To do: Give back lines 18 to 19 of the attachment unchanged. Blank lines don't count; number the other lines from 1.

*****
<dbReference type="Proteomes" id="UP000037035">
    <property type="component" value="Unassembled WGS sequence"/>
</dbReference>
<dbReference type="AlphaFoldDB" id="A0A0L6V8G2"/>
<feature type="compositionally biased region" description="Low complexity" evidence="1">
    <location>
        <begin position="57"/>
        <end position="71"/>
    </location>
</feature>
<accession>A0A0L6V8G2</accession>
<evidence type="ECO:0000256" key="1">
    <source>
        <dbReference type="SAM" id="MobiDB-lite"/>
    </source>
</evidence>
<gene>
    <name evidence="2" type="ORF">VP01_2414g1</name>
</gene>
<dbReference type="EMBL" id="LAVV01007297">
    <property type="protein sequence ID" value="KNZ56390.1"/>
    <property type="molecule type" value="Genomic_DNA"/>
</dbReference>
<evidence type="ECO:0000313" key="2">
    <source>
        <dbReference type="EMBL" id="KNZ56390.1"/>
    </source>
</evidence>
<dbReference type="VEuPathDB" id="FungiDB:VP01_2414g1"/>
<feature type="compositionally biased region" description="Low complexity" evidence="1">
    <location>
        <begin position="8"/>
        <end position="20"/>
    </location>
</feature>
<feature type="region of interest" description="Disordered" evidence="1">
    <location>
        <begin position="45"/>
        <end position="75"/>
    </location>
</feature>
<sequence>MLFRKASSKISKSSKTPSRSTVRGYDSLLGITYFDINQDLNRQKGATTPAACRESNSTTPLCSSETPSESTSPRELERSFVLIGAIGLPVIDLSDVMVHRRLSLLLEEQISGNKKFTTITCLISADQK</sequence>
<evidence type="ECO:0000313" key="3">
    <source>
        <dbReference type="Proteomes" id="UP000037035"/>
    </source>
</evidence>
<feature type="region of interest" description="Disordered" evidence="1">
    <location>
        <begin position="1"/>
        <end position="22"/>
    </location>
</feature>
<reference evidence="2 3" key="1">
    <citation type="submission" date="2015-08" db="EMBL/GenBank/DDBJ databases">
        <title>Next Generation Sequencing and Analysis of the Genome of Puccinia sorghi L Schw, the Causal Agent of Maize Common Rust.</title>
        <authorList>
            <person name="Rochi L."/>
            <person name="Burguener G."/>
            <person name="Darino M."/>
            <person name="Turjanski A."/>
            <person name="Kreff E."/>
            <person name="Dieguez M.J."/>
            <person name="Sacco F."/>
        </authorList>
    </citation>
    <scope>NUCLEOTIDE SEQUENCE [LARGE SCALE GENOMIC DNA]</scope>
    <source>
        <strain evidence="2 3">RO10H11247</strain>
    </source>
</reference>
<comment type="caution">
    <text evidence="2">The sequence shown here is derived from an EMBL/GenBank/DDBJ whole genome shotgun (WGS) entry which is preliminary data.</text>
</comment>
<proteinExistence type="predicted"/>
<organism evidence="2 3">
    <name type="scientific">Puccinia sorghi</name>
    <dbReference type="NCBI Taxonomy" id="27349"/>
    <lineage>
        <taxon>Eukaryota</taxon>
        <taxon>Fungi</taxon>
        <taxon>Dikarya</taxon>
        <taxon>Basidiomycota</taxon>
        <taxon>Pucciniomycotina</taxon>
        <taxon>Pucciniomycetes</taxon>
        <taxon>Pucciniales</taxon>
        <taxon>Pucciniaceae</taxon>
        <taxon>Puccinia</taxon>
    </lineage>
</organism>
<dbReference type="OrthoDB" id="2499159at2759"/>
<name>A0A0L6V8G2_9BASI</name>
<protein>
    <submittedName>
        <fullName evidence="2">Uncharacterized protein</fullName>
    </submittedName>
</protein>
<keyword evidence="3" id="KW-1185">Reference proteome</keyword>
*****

    <name evidence="2" type="ORF">VP01_2414g1</name>
</gene>